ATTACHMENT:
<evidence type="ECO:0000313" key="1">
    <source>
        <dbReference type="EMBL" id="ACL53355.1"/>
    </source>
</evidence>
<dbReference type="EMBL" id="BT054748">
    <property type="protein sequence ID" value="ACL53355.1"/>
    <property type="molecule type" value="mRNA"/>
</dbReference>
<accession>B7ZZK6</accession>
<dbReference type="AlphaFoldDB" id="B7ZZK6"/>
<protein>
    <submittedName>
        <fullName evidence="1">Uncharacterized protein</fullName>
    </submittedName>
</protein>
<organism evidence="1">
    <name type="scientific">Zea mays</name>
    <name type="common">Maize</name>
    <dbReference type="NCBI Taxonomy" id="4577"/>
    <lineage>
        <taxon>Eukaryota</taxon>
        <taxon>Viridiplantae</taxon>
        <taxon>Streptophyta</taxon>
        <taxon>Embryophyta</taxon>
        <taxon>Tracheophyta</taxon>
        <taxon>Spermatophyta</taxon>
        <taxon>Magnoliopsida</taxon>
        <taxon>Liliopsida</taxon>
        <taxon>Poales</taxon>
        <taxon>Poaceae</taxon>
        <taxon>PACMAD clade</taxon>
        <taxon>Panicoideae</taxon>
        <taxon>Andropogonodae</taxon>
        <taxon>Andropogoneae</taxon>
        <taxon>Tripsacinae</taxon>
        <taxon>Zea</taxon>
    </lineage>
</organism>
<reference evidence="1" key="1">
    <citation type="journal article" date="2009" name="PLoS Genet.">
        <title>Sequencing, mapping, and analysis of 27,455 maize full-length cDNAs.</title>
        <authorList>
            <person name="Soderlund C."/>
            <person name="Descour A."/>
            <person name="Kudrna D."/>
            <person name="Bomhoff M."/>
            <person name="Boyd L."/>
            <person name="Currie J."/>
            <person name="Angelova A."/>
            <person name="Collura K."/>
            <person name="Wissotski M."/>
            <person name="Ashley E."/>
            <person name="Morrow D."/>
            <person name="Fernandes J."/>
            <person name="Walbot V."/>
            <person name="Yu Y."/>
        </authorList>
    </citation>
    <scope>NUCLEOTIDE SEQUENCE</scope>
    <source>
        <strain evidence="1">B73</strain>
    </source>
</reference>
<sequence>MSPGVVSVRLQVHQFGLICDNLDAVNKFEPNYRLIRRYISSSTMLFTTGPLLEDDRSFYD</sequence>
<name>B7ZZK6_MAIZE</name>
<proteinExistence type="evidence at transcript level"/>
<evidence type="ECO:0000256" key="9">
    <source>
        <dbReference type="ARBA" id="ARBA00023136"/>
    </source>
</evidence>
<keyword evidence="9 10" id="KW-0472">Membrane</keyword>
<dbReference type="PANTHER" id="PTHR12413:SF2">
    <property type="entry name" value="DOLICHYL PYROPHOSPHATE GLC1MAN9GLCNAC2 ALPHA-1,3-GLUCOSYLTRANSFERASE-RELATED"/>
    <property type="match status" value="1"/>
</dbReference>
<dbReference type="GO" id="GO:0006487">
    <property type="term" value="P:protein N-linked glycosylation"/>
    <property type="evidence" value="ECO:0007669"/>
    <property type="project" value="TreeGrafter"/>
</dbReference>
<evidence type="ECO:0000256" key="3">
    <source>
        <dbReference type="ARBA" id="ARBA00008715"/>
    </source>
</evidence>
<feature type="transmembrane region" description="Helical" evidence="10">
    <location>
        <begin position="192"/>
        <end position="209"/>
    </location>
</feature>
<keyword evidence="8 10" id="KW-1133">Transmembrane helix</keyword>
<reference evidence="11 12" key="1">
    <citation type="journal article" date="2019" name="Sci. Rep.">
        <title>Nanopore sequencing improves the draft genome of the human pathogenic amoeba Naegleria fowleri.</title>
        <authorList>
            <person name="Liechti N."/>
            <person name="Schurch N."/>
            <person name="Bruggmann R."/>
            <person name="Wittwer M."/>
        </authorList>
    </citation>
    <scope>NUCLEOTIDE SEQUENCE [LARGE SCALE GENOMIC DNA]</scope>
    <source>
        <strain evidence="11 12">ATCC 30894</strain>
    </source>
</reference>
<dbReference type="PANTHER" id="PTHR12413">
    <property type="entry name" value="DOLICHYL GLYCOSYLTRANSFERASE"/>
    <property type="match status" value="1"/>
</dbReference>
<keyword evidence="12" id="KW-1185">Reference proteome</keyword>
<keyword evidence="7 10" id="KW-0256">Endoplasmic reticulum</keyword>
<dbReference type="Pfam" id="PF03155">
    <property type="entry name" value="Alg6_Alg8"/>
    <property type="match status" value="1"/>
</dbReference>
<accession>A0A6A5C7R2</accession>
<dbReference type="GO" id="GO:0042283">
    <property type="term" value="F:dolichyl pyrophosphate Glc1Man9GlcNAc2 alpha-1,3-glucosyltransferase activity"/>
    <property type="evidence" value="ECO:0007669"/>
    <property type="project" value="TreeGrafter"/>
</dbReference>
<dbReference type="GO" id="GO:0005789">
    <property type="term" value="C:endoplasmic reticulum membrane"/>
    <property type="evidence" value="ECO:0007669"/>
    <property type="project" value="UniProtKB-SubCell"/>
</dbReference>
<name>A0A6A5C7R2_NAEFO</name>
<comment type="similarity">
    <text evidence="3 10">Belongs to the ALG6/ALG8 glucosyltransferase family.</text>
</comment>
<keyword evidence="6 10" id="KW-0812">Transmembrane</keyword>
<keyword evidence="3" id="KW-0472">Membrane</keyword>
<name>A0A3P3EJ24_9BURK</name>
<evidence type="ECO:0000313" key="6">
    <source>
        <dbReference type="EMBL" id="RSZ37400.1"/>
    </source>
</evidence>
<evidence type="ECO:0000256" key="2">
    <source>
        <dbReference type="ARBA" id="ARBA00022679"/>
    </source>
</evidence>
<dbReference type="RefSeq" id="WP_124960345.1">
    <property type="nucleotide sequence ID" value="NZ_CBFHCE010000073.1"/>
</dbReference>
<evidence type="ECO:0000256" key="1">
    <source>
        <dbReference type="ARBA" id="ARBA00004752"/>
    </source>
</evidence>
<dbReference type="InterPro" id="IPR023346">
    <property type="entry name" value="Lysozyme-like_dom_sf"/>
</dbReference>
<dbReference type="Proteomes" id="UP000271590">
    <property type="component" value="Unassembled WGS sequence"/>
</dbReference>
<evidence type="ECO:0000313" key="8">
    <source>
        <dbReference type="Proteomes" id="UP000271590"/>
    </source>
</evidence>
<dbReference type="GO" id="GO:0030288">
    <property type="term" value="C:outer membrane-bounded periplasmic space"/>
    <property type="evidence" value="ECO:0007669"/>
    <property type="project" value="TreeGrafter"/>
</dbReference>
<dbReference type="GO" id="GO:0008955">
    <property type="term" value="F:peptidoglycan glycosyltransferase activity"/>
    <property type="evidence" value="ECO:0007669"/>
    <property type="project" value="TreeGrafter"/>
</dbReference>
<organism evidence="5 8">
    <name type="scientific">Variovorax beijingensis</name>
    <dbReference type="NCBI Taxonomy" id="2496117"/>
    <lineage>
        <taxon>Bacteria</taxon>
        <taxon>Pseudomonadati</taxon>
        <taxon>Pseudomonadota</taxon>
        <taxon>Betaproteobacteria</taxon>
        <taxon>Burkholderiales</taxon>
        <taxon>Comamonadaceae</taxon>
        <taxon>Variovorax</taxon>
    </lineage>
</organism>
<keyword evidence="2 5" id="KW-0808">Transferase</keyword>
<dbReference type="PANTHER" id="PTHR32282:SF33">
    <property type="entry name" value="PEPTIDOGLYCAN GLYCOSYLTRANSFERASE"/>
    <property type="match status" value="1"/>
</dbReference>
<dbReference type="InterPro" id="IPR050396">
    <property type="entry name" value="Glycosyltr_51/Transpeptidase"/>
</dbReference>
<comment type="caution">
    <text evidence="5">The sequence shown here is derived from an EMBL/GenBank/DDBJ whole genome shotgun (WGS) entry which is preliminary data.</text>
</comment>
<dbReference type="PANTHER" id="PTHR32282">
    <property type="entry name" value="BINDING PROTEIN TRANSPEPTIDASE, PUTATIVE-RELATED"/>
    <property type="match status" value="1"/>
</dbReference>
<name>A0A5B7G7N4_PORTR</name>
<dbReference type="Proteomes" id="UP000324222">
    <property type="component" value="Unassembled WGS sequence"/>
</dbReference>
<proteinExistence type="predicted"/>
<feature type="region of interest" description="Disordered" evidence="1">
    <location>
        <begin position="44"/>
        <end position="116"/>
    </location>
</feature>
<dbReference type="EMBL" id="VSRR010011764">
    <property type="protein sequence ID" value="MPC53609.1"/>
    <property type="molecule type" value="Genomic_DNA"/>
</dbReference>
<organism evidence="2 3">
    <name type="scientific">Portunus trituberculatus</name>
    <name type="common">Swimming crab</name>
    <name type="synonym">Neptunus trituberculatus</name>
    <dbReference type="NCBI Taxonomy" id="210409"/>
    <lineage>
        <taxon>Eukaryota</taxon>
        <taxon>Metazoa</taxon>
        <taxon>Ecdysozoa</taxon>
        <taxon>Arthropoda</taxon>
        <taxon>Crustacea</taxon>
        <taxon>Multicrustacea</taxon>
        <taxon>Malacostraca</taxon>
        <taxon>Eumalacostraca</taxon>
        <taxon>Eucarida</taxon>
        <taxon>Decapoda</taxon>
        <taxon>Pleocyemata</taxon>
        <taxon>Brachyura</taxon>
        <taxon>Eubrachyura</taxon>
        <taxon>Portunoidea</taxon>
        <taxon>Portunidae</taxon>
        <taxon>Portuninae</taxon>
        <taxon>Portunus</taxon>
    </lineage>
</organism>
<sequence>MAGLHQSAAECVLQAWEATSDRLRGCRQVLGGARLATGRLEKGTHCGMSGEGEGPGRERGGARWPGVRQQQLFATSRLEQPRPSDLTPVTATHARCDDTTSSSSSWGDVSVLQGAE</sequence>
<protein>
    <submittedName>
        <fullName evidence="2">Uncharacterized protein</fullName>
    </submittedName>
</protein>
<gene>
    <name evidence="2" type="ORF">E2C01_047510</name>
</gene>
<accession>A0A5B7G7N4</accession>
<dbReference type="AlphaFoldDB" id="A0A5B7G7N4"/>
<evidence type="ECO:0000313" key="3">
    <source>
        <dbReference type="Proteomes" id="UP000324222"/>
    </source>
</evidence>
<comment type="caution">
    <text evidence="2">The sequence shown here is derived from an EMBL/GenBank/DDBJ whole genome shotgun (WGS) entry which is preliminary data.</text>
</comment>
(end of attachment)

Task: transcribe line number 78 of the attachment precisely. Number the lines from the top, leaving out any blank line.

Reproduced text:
<dbReference type="GO" id="GO:0006487">